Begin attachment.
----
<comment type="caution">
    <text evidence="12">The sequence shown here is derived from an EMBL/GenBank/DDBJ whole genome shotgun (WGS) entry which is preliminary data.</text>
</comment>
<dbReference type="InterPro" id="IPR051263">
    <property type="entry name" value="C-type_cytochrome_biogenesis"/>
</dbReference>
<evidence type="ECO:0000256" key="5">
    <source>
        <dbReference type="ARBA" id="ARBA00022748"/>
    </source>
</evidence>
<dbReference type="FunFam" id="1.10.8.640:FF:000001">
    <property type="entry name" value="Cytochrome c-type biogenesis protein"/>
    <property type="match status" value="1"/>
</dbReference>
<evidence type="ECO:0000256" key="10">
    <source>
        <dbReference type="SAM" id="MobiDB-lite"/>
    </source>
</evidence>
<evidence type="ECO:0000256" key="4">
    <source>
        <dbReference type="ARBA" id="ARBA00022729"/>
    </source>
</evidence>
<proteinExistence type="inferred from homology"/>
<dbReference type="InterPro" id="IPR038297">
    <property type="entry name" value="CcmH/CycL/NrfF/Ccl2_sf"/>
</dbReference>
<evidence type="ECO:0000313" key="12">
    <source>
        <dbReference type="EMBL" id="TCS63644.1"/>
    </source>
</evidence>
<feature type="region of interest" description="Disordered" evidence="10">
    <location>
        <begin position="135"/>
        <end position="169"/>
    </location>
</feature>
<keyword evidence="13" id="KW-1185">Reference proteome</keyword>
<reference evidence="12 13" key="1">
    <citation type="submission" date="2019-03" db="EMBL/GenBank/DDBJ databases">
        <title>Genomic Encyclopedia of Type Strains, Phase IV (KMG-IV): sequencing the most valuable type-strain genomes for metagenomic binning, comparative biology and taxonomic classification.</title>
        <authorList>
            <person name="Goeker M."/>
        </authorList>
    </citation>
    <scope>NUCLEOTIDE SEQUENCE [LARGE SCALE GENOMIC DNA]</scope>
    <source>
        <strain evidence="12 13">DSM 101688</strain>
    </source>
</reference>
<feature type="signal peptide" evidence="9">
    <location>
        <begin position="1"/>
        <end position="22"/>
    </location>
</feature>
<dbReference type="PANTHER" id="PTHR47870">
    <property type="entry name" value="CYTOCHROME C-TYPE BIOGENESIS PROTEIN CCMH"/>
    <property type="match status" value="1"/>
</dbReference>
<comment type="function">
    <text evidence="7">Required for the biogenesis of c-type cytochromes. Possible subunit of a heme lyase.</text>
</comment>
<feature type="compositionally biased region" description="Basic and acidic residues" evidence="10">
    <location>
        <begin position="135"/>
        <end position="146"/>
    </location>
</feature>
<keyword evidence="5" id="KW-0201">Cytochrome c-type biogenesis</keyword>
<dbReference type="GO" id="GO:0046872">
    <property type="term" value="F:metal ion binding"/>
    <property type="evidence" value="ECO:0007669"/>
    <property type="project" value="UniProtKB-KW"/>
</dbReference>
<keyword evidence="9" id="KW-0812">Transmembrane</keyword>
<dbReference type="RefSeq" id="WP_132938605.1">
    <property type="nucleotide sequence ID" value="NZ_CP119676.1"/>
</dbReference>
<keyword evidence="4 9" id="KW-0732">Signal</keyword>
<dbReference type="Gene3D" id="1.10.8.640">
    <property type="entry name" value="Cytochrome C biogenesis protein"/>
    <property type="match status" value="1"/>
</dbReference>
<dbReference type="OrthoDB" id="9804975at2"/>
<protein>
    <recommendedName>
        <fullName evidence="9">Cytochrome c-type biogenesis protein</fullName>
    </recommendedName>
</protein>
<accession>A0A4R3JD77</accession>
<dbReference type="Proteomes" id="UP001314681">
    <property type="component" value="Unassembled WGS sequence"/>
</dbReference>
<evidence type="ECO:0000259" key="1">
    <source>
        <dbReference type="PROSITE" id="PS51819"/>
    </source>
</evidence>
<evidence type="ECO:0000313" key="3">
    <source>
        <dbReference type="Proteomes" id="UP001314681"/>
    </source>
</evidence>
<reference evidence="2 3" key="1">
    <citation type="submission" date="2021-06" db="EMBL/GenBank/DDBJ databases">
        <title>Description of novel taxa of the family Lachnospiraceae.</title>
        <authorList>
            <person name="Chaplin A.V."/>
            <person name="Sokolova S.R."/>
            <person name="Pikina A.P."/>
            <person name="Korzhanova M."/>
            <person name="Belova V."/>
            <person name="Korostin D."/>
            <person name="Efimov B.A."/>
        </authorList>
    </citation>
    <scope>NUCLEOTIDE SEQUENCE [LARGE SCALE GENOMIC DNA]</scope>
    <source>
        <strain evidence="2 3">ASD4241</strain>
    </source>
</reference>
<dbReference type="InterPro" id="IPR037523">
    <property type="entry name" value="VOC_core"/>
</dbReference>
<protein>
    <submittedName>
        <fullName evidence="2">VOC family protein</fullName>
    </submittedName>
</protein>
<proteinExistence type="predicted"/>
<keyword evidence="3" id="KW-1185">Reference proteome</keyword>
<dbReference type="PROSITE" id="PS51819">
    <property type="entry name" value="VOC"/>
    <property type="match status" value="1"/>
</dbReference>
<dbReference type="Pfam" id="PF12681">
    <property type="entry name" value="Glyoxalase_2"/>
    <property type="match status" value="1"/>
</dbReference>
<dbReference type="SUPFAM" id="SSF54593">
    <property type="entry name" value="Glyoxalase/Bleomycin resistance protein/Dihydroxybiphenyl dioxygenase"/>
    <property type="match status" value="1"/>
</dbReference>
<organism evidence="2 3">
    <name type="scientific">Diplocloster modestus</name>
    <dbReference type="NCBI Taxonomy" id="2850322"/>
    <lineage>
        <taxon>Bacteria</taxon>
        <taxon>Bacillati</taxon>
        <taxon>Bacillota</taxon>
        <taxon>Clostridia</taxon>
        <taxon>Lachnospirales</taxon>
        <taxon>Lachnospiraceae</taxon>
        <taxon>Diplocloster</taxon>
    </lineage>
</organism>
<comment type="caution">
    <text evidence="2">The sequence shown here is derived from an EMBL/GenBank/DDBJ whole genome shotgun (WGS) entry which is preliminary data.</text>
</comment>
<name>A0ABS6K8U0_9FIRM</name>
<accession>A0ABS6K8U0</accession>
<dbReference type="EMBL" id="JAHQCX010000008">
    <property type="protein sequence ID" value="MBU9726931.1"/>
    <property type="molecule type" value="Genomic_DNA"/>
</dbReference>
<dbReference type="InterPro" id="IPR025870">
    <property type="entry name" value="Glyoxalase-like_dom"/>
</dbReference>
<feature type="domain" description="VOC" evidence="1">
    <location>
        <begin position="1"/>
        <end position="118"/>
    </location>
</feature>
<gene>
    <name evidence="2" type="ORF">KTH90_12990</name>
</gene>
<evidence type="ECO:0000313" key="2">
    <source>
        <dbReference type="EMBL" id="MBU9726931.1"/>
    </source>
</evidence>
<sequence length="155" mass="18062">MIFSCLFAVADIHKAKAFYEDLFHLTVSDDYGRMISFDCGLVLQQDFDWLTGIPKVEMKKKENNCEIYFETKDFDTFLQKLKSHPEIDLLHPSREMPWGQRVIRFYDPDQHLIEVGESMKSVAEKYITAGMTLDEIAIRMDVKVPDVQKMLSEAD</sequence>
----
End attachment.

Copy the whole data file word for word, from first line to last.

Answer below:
<comment type="caution">
    <text evidence="12">The sequence shown here is derived from an EMBL/GenBank/DDBJ whole genome shotgun (WGS) entry which is preliminary data.</text>
</comment>
<dbReference type="InterPro" id="IPR051263">
    <property type="entry name" value="C-type_cytochrome_biogenesis"/>
</dbReference>
<evidence type="ECO:0000256" key="5">
    <source>
        <dbReference type="ARBA" id="ARBA00022748"/>
    </source>
</evidence>
<dbReference type="FunFam" id="1.10.8.640:FF:000001">
    <property type="entry name" value="Cytochrome c-type biogenesis protein"/>
    <property type="match status" value="1"/>
</dbReference>
<evidence type="ECO:0000256" key="10">
    <source>
        <dbReference type="SAM" id="MobiDB-lite"/>
    </source>
</evidence>
<evidence type="ECO:0000256" key="4">
    <source>
        <dbReference type="ARBA" id="ARBA00022729"/>
    </source>
</evidence>
<proteinExistence type="inferred from homology"/>
<dbReference type="InterPro" id="IPR038297">
    <property type="entry name" value="CcmH/CycL/NrfF/Ccl2_sf"/>
</dbReference>
<evidence type="ECO:0000313" key="12">
    <source>
        <dbReference type="EMBL" id="TCS63644.1"/>
    </source>
</evidence>
<feature type="region of interest" description="Disordered" evidence="10">
    <location>
        <begin position="135"/>
        <end position="169"/>
    </location>
</feature>
<keyword evidence="13" id="KW-1185">Reference proteome</keyword>
<reference evidence="12 13" key="1">
    <citation type="submission" date="2019-03" db="EMBL/GenBank/DDBJ databases">
        <title>Genomic Encyclopedia of Type Strains, Phase IV (KMG-IV): sequencing the most valuable type-strain genomes for metagenomic binning, comparative biology and taxonomic classification.</title>
        <authorList>
            <person name="Goeker M."/>
        </authorList>
    </citation>
    <scope>NUCLEOTIDE SEQUENCE [LARGE SCALE GENOMIC DNA]</scope>
    <source>
        <strain evidence="12 13">DSM 101688</strain>
    </source>
</reference>
<feature type="signal peptide" evidence="9">
    <location>
        <begin position="1"/>
        <end position="22"/>
    </location>
</feature>
<dbReference type="PANTHER" id="PTHR47870">
    <property type="entry name" value="CYTOCHROME C-TYPE BIOGENESIS PROTEIN CCMH"/>
    <property type="match status" value="1"/>
</dbReference>
<comment type="function">
    <text evidence="7">Required for the biogenesis of c-type cytochromes. Possible subunit of a heme lyase.</text>
</comment>
<feature type="compositionally biased region" description="Basic and acidic residues" evidence="10">
    <location>
        <begin position="135"/>
        <end position="146"/>
    </location>
</feature>
<keyword evidence="5" id="KW-0201">Cytochrome c-type biogenesis</keyword>
<dbReference type="GO" id="GO:0046872">
    <property type="term" value="F:metal ion binding"/>
    <property type="evidence" value="ECO:0007669"/>
    <property type="project" value="UniProtKB-KW"/>
</dbReference>
<keyword evidence="9" id="KW-0812">Transmembrane</keyword>
<dbReference type="RefSeq" id="WP_132938605.1">
    <property type="nucleotide sequence ID" value="NZ_CP119676.1"/>
</dbReference>
<keyword evidence="4 9" id="KW-0732">Signal</keyword>
<dbReference type="Gene3D" id="1.10.8.640">
    <property type="entry name" value="Cytochrome C biogenesis protein"/>
    <property type="match status" value="1"/>
</dbReference>
<dbReference type="OrthoDB" id="9804975at2"/>
<protein>
    <recommendedName>
        <fullName evidence="9">Cytochrome c-type biogenesis protein</fullName>
    </recommendedName>
</protein>
<accession>A0A4R3JD77</accession>
<dbReference type="Proteomes" id="UP001314681">
    <property type="component" value="Unassembled WGS sequence"/>
</dbReference>
<evidence type="ECO:0000259" key="1">
    <source>
        <dbReference type="PROSITE" id="PS51819"/>
    </source>
</evidence>
<evidence type="ECO:0000313" key="3">
    <source>
        <dbReference type="Proteomes" id="UP001314681"/>
    </source>
</evidence>
<reference evidence="2 3" key="1">
    <citation type="submission" date="2021-06" db="EMBL/GenBank/DDBJ databases">
        <title>Description of novel taxa of the family Lachnospiraceae.</title>
        <authorList>
            <person name="Chaplin A.V."/>
            <person name="Sokolova S.R."/>
            <person name="Pikina A.P."/>
            <person name="Korzhanova M."/>
            <person name="Belova V."/>
            <person name="Korostin D."/>
            <person name="Efimov B.A."/>
        </authorList>
    </citation>
    <scope>NUCLEOTIDE SEQUENCE [LARGE SCALE GENOMIC DNA]</scope>
    <source>
        <strain evidence="2 3">ASD4241</strain>
    </source>
</reference>
<dbReference type="InterPro" id="IPR037523">
    <property type="entry name" value="VOC_core"/>
</dbReference>
<protein>
    <submittedName>
        <fullName evidence="2">VOC family protein</fullName>
    </submittedName>
</protein>
<proteinExistence type="predicted"/>
<keyword evidence="3" id="KW-1185">Reference proteome</keyword>
<dbReference type="PROSITE" id="PS51819">
    <property type="entry name" value="VOC"/>
    <property type="match status" value="1"/>
</dbReference>
<dbReference type="Pfam" id="PF12681">
    <property type="entry name" value="Glyoxalase_2"/>
    <property type="match status" value="1"/>
</dbReference>
<dbReference type="SUPFAM" id="SSF54593">
    <property type="entry name" value="Glyoxalase/Bleomycin resistance protein/Dihydroxybiphenyl dioxygenase"/>
    <property type="match status" value="1"/>
</dbReference>
<organism evidence="2 3">
    <name type="scientific">Diplocloster modestus</name>
    <dbReference type="NCBI Taxonomy" id="2850322"/>
    <lineage>
        <taxon>Bacteria</taxon>
        <taxon>Bacillati</taxon>
        <taxon>Bacillota</taxon>
        <taxon>Clostridia</taxon>
        <taxon>Lachnospirales</taxon>
        <taxon>Lachnospiraceae</taxon>
        <taxon>Diplocloster</taxon>
    </lineage>
</organism>
<comment type="caution">
    <text evidence="2">The sequence shown here is derived from an EMBL/GenBank/DDBJ whole genome shotgun (WGS) entry which is preliminary data.</text>
</comment>
<name>A0ABS6K8U0_9FIRM</name>
<accession>A0ABS6K8U0</accession>
<dbReference type="EMBL" id="JAHQCX010000008">
    <property type="protein sequence ID" value="MBU9726931.1"/>
    <property type="molecule type" value="Genomic_DNA"/>
</dbReference>
<dbReference type="InterPro" id="IPR025870">
    <property type="entry name" value="Glyoxalase-like_dom"/>
</dbReference>
<feature type="domain" description="VOC" evidence="1">
    <location>
        <begin position="1"/>
        <end position="118"/>
    </location>
</feature>
<gene>
    <name evidence="2" type="ORF">KTH90_12990</name>
</gene>
<evidence type="ECO:0000313" key="2">
    <source>
        <dbReference type="EMBL" id="MBU9726931.1"/>
    </source>
</evidence>
<sequence length="155" mass="18062">MIFSCLFAVADIHKAKAFYEDLFHLTVSDDYGRMISFDCGLVLQQDFDWLTGIPKVEMKKKENNCEIYFETKDFDTFLQKLKSHPEIDLLHPSREMPWGQRVIRFYDPDQHLIEVGESMKSVAEKYITAGMTLDEIAIRMDVKVPDVQKMLSEAD</sequence>